Last week in Sydney and Melbourne law firm Clyde & Co conducted seminars reviewing 2017 through the workplace health and safety perspective. Alena Titterton (pictured right) hosted the Melbourne event which did not follow the proposed topics, but it was friendly and informative, and covered a lot of ground.
This article focuses on the statistics presented in the Year in Review document and some commentary from Titterton.
(An exclusive conversation with Titterton is to be in the next episode of Safety At Work Talks podcast)
In 2012, the Australian Capital Territory (ACT) government undertook a review of safety in its construction industry and produced a report called “Getting Home Safely“. In early 2017, the Government contracted RMIT University to review the construction sector’s work health and safety culture in the aftermath of the 2012 report and government actions since them. The September 2017 report was only recently made public.
The RMIT University report includes a very good and super-current discussion about safety culture and safety climate but its findings are of limited help in improving OHS performance in the construction sector.
As October is Australia’s Safe Work Month there are several awards evenings. On 19 October 2017, Victoria’s WorkSafe conducted theirs. It was a sedate evening in comparison to previous events. Very few tables whoop-ed their nominations, the MC did not leer at the female waiters and none of the winners danced across the stage. But there were a couple of notable moments.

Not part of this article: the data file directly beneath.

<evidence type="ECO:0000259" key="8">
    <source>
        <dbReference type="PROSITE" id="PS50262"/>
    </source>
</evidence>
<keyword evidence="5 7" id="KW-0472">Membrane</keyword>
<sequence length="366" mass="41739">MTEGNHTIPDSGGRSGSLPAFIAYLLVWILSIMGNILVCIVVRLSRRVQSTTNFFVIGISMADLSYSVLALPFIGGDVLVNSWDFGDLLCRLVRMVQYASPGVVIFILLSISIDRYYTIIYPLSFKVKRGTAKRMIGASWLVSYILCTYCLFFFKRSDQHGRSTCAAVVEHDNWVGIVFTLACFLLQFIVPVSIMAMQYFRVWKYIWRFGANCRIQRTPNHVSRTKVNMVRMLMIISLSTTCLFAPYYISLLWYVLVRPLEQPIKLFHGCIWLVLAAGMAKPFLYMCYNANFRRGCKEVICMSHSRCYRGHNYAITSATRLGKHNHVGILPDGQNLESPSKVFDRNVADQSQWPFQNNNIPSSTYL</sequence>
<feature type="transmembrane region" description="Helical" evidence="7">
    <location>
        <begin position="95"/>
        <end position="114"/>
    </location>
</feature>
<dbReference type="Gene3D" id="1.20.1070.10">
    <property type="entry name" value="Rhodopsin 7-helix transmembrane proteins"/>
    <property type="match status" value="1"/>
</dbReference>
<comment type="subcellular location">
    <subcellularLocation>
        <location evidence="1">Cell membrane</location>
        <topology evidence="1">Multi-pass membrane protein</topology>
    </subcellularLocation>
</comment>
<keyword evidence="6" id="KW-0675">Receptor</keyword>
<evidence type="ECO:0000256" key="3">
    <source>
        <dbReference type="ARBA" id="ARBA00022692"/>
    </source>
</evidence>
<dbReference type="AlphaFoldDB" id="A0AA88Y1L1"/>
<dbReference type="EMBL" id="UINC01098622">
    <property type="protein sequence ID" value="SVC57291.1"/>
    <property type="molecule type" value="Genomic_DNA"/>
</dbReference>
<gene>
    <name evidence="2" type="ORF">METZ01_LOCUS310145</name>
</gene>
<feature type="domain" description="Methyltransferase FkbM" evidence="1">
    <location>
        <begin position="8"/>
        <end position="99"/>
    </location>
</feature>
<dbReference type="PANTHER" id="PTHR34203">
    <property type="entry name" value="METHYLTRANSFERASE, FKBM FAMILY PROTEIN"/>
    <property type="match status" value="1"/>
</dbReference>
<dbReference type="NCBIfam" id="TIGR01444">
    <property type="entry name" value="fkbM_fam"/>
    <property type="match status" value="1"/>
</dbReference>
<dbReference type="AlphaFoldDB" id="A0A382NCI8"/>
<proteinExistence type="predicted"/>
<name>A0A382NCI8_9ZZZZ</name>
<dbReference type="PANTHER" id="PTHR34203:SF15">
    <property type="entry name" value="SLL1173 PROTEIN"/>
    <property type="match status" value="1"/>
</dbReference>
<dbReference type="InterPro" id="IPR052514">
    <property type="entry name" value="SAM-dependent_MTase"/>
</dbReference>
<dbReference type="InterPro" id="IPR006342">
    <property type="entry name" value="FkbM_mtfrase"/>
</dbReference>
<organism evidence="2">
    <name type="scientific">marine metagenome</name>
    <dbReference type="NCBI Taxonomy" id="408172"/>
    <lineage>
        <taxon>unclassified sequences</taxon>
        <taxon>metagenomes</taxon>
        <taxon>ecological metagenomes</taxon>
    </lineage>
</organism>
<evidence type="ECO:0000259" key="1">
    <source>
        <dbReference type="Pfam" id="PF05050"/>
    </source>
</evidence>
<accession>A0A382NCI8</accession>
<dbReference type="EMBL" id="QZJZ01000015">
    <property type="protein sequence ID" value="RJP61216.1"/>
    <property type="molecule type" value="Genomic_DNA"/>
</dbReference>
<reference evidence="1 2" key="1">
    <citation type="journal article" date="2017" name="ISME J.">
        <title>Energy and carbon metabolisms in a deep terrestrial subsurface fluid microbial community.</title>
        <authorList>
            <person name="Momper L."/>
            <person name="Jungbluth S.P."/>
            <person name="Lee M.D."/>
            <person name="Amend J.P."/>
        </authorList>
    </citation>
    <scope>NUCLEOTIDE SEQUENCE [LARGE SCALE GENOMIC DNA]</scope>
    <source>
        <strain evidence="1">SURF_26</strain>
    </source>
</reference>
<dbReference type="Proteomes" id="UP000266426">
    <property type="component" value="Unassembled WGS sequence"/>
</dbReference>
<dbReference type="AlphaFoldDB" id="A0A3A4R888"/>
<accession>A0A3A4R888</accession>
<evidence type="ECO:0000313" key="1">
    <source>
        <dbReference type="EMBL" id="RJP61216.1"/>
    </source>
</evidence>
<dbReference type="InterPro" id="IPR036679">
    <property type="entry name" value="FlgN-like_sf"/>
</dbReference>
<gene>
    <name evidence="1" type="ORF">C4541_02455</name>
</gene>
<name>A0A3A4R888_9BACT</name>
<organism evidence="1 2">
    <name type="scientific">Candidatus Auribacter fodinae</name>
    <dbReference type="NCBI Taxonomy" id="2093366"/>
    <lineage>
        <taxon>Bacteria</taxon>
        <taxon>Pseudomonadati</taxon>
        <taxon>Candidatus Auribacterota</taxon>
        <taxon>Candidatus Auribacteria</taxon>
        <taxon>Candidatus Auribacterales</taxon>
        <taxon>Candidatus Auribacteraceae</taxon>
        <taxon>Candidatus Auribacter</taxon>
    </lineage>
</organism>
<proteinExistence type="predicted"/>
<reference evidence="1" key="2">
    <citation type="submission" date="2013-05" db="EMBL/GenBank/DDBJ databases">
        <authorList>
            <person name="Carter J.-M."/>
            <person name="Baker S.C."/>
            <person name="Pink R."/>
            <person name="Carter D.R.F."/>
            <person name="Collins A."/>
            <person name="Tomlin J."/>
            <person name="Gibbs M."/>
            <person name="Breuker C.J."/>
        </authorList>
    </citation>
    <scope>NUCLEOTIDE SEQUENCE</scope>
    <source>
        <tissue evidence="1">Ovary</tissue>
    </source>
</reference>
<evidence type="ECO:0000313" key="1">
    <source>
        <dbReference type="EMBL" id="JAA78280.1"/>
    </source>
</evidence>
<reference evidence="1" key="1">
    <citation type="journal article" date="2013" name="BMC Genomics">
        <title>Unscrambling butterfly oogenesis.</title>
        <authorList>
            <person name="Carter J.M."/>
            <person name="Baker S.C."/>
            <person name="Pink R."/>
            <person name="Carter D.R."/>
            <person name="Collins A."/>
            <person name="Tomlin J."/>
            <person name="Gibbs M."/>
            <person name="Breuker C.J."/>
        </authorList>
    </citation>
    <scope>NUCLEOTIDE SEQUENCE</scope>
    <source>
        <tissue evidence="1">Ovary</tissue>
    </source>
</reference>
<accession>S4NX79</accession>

The most obvious was the standing ovation one winner received from the entire audience.
Recently a public relations firm has been promoting a statement about workers’ compensation and occupational asthma in support of the Australasian Asthma Conference. The statement was a timely reminder of the 2015 report – The Hidden Costs of Asthma. These documents are aimed at the management of asthma rather than the prevention but, coincidentally, the Australian Government entered some legislative amendments in Parliament that will help with the prevention of this important condition.
The political debate about the dysfunctional culture of Australia’s banking sector has diminished to a discussion, and that discussion continues to bubble along, mostly, in the Australian Financial Review (AFR). The discussion is important for the occupational health and safety (OHS) profession to watch as any change in safety management systems will occur within the corporate or organisational culture.
Two (possibly paywalled) articles appeared this week in the AFR – “